Fingering Versions for Open A Major Chord

If you've been playing guitar for a while you've probably noticed that the A Major shape when shown in a chord box has a few fingering variations. If you're just learning to play guitar then it's something you're sure to come across. Obviously, the logical questions are which fingering to use and why?

 A Major chord on guitar

Let's start with the why. Actually, it's probably not the easiest question to answer and there could be a whole lot of reasons. Version 2 seems a simple version. Use your first three fingers in order. It's easy to remember a simple structure like that, and if you have smaller hands, lets say a younger person starting to learn guitar, or a girl (who generally have smaller hands than men) this is probably a good starting option.

Version 3 might not make a lot of sense initially, but it does make a lot of sense when swapping from your A Major to either an E Major or D Major. The reason is when swapping between the version 3 A Major chord and a D Major chord you don't have to lift up your first finger. When swapping from the A Major (ver 3) to an open E chord it's almost as easy. As you raise your second and third finger in preparation of building your E chord all you have to do is slide your first finger back a fret. Again, it's quite a practical move.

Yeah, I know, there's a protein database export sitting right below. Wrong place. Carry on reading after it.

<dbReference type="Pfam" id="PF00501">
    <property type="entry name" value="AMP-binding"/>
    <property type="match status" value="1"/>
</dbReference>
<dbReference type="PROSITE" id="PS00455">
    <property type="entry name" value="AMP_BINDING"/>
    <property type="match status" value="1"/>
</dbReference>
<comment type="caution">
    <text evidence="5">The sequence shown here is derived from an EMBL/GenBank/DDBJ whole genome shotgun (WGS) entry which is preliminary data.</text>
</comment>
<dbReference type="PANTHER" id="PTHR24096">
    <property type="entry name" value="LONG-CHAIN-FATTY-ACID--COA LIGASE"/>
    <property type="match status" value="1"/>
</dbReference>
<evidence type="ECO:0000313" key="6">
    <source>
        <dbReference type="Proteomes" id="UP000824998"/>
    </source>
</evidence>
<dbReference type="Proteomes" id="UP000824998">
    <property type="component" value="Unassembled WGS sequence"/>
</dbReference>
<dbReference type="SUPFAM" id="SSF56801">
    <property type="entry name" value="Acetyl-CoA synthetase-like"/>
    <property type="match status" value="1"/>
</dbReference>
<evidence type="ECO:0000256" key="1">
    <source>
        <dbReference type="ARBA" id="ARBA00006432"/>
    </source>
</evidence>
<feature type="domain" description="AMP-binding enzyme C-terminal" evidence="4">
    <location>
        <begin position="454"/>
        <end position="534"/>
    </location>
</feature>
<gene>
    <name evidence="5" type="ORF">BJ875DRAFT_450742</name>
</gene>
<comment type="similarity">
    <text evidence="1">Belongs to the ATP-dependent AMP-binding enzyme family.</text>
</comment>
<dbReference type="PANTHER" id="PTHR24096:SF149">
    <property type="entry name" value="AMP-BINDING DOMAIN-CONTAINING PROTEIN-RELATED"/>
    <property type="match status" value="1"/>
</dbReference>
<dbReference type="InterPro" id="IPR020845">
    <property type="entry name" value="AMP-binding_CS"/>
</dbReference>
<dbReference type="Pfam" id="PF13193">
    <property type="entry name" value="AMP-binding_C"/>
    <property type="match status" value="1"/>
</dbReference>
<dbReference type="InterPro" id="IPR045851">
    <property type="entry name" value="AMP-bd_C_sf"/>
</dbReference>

When all is said and done, however, the first version is probably the best to use. The challenges for a beginner guitarist are that your hand and finger strength may not be strong enough to hold this chord, plus you need to develop the skill to bend your finger backwards to allow the high open E note to ring out. But, here's a tip if you never manage to get that open E note to ring out it doesn't matter very much - just make sure its well muted. That's a technique you'll develop. Guitarists as diverse as Richards, Frusciante, and Van Halen all apply these techniques.

So, what are the advantages of version 1? When you've barred your chord like this is becomes a movable shape that you can move up and down the fretboard quite easily. You can also begin embellishing this chord by adding combinations of other fingers. You can get some great sounds doing that. Add both those concepts together and you'll be able to come up with some super cool musical ideas on your guitar.

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